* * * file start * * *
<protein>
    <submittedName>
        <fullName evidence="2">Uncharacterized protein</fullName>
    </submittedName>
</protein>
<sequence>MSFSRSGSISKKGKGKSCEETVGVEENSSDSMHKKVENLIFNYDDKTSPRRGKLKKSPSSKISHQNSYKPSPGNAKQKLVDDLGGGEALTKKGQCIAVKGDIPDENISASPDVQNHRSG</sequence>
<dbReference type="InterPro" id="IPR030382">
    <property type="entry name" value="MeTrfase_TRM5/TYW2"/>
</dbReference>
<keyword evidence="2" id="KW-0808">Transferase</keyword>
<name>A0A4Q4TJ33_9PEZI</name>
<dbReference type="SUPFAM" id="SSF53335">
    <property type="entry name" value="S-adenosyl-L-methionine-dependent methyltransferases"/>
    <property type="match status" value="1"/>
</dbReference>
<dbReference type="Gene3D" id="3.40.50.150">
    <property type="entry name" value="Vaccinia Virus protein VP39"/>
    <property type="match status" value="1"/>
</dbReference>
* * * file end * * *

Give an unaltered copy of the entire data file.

<protein>
    <submittedName>
        <fullName evidence="2">Uncharacterized protein</fullName>
    </submittedName>
</protein>
<sequence>MSFSRSGSISKKGKGKSCEETVGVEENSSDSMHKKVENLIFNYDDKTSPRRGKLKKSPSSKISHQNSYKPSPGNAKQKLVDDLGGGEALTKKGQCIAVKGDIPDENISASPDVQNHRSG</sequence>
<dbReference type="InterPro" id="IPR030382">
    <property type="entry name" value="MeTrfase_TRM5/TYW2"/>
</dbReference>
<keyword evidence="2" id="KW-0808">Transferase</keyword>
<name>A0A4Q4TJ33_9PEZI</name>
<dbReference type="SUPFAM" id="SSF53335">
    <property type="entry name" value="S-adenosyl-L-methionine-dependent methyltransferases"/>
    <property type="match status" value="1"/>
</dbReference>
<dbReference type="Gene3D" id="3.40.50.150">
    <property type="entry name" value="Vaccinia Virus protein VP39"/>
    <property type="match status" value="1"/>
</dbReference>